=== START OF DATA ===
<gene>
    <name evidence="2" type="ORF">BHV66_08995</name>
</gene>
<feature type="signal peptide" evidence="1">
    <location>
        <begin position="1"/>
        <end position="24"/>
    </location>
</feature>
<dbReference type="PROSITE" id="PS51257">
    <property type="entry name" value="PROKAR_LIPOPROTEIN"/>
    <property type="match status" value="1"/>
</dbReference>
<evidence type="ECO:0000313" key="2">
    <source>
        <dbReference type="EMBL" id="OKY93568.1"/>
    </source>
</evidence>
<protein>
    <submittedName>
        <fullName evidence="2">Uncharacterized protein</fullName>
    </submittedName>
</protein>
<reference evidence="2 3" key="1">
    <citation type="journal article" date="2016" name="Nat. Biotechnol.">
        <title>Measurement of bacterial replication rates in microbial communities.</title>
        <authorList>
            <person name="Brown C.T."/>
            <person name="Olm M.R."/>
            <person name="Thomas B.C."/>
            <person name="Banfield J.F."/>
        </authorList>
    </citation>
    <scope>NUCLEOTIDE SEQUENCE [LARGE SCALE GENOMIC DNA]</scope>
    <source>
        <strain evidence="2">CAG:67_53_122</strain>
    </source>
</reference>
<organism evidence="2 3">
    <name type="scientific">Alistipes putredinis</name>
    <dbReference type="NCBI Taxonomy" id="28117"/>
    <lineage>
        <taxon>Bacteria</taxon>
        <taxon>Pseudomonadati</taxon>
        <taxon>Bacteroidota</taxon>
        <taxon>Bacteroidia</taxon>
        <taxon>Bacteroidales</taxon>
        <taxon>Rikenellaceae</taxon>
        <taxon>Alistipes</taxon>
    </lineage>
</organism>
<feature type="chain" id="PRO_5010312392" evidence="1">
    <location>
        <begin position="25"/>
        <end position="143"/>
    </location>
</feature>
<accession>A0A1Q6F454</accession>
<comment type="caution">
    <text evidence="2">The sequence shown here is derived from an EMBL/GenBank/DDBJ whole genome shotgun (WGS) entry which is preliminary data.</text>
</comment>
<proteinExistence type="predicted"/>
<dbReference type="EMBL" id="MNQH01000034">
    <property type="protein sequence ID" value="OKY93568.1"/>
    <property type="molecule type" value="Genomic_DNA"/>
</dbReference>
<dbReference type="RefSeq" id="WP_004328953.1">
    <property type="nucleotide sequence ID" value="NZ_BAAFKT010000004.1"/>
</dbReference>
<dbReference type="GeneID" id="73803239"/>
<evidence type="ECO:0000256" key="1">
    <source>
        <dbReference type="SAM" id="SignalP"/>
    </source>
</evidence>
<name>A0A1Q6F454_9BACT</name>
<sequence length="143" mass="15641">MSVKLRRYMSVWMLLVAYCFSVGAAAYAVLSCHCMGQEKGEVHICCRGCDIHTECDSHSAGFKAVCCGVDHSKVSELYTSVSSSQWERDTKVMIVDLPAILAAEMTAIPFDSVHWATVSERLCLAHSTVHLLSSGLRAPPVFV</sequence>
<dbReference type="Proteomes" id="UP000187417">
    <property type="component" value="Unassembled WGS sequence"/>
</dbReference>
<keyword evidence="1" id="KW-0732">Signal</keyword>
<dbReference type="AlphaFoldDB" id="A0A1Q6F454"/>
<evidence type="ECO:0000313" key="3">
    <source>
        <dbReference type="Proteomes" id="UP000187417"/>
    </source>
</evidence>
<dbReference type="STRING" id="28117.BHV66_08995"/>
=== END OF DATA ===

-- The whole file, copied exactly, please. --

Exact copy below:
<gene>
    <name evidence="2" type="ORF">BHV66_08995</name>
</gene>
<feature type="signal peptide" evidence="1">
    <location>
        <begin position="1"/>
        <end position="24"/>
    </location>
</feature>
<dbReference type="PROSITE" id="PS51257">
    <property type="entry name" value="PROKAR_LIPOPROTEIN"/>
    <property type="match status" value="1"/>
</dbReference>
<evidence type="ECO:0000313" key="2">
    <source>
        <dbReference type="EMBL" id="OKY93568.1"/>
    </source>
</evidence>
<protein>
    <submittedName>
        <fullName evidence="2">Uncharacterized protein</fullName>
    </submittedName>
</protein>
<reference evidence="2 3" key="1">
    <citation type="journal article" date="2016" name="Nat. Biotechnol.">
        <title>Measurement of bacterial replication rates in microbial communities.</title>
        <authorList>
            <person name="Brown C.T."/>
            <person name="Olm M.R."/>
            <person name="Thomas B.C."/>
            <person name="Banfield J.F."/>
        </authorList>
    </citation>
    <scope>NUCLEOTIDE SEQUENCE [LARGE SCALE GENOMIC DNA]</scope>
    <source>
        <strain evidence="2">CAG:67_53_122</strain>
    </source>
</reference>
<organism evidence="2 3">
    <name type="scientific">Alistipes putredinis</name>
    <dbReference type="NCBI Taxonomy" id="28117"/>
    <lineage>
        <taxon>Bacteria</taxon>
        <taxon>Pseudomonadati</taxon>
        <taxon>Bacteroidota</taxon>
        <taxon>Bacteroidia</taxon>
        <taxon>Bacteroidales</taxon>
        <taxon>Rikenellaceae</taxon>
        <taxon>Alistipes</taxon>
    </lineage>
</organism>
<feature type="chain" id="PRO_5010312392" evidence="1">
    <location>
        <begin position="25"/>
        <end position="143"/>
    </location>
</feature>
<accession>A0A1Q6F454</accession>
<comment type="caution">
    <text evidence="2">The sequence shown here is derived from an EMBL/GenBank/DDBJ whole genome shotgun (WGS) entry which is preliminary data.</text>
</comment>
<proteinExistence type="predicted"/>
<dbReference type="EMBL" id="MNQH01000034">
    <property type="protein sequence ID" value="OKY93568.1"/>
    <property type="molecule type" value="Genomic_DNA"/>
</dbReference>
<dbReference type="RefSeq" id="WP_004328953.1">
    <property type="nucleotide sequence ID" value="NZ_BAAFKT010000004.1"/>
</dbReference>
<dbReference type="GeneID" id="73803239"/>
<evidence type="ECO:0000256" key="1">
    <source>
        <dbReference type="SAM" id="SignalP"/>
    </source>
</evidence>
<name>A0A1Q6F454_9BACT</name>
<sequence length="143" mass="15641">MSVKLRRYMSVWMLLVAYCFSVGAAAYAVLSCHCMGQEKGEVHICCRGCDIHTECDSHSAGFKAVCCGVDHSKVSELYTSVSSSQWERDTKVMIVDLPAILAAEMTAIPFDSVHWATVSERLCLAHSTVHLLSSGLRAPPVFV</sequence>
<dbReference type="Proteomes" id="UP000187417">
    <property type="component" value="Unassembled WGS sequence"/>
</dbReference>
<keyword evidence="1" id="KW-0732">Signal</keyword>
<dbReference type="AlphaFoldDB" id="A0A1Q6F454"/>
<evidence type="ECO:0000313" key="3">
    <source>
        <dbReference type="Proteomes" id="UP000187417"/>
    </source>
</evidence>
<dbReference type="STRING" id="28117.BHV66_08995"/>